How do you create a workplace with unique solutions to unconventional problems? How do you strengthen your problem-solving skills to take a smarter approach to new challenges? How do you think outside the box?
One of the best approaches by far is workplace safety inclusion.
Of course, saying that you need an inclusive workplace and actually taking steps to create one are two different things. And for many workplaces, it’s hard to know where to begin. Here are three steps you can take to foster inclusion in your workplace, whatever your workplace looks like.
Educate Yourself About Difference
If your workplace is truly dedicated to workplace inclusion, your first step is to educate yourself about differences. That does not mean placing the burden of understanding on the person who is already burdened by feeling misunderstood.
How we should learn about cultural differences is a much-debated question. The best place to start is an earnest effort. Do your own research on different cultural experiences through high-quality books, articles, podcasts, and more. Pay careful attention to the source to ensure it’s coming from a trusted source and the voice of someone from that background rather than an outsider.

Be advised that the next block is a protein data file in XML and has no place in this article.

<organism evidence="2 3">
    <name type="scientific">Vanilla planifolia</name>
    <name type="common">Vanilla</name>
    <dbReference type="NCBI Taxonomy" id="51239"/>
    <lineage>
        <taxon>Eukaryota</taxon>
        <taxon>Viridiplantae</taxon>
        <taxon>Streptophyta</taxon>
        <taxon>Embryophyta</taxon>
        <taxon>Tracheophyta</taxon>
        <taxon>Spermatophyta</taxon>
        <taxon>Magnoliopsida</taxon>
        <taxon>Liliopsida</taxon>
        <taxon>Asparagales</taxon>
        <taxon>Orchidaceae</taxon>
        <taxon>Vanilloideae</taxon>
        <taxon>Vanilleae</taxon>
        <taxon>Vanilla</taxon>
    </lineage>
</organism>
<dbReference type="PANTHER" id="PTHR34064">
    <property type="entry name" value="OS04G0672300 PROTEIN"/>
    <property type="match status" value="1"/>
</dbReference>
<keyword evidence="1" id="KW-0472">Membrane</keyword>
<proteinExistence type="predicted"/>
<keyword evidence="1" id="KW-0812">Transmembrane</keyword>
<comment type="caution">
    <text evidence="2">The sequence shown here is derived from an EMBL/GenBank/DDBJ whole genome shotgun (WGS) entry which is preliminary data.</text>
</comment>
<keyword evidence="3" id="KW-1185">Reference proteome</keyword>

Move Beyond Sensitivity Training
We’re all familiar with sensitivity training, one of HR’s favorite efforts to cultivate employee awareness. However, if we truly want to foster workplace inclusion, it’s time to go beyond sensitivity training.
To be clear, this is not to say we’re leaving sensitivity training behind. It’s an important part of the solution. The problem is when employers approach sensitivity training as a silver bullet to solve all their inclusion problems.
Instead of using sensitivity training as a time-honored crutch, integrate it into proactive inclusion measures that are part of a wider discussion. It should also be a chance to discuss real issues, not just a routine rubber stamp. Look at Starbucks, which closed all 8,000 U.S. locations for a day to address racial bias after the arrest of two African American men who tried to use a restroom in Philadelphia.
Listen to Employees (Without Defensiveness)
Finally, and most importantly, listen to employees, and listen without defensiveness.
For most of us, listening without getting defensive is a hard skill to master. We have a natural instinct to defend ourselves if we feel we’re under attack. The problem is that defensiveness when inclusion issues are brought up is a barrier to creating real inclusion.
Listening, really listening, is an opportunity to learn. We say all the time in safety that your workers are your best resource, and that’s especially true of workplace inclusion. Listen when employees speak up, take what they say to heart, and most importantly, follow through on what they suggest.
Supporting Workplace Inclusion, One Day at a Time
At the end of the day, workplace inclusion isn’t just a buzzword. It’s a smarter approach to safety. If you have diverse ideas, you’ll take creative approaches to challenges, and that could save lives down the line.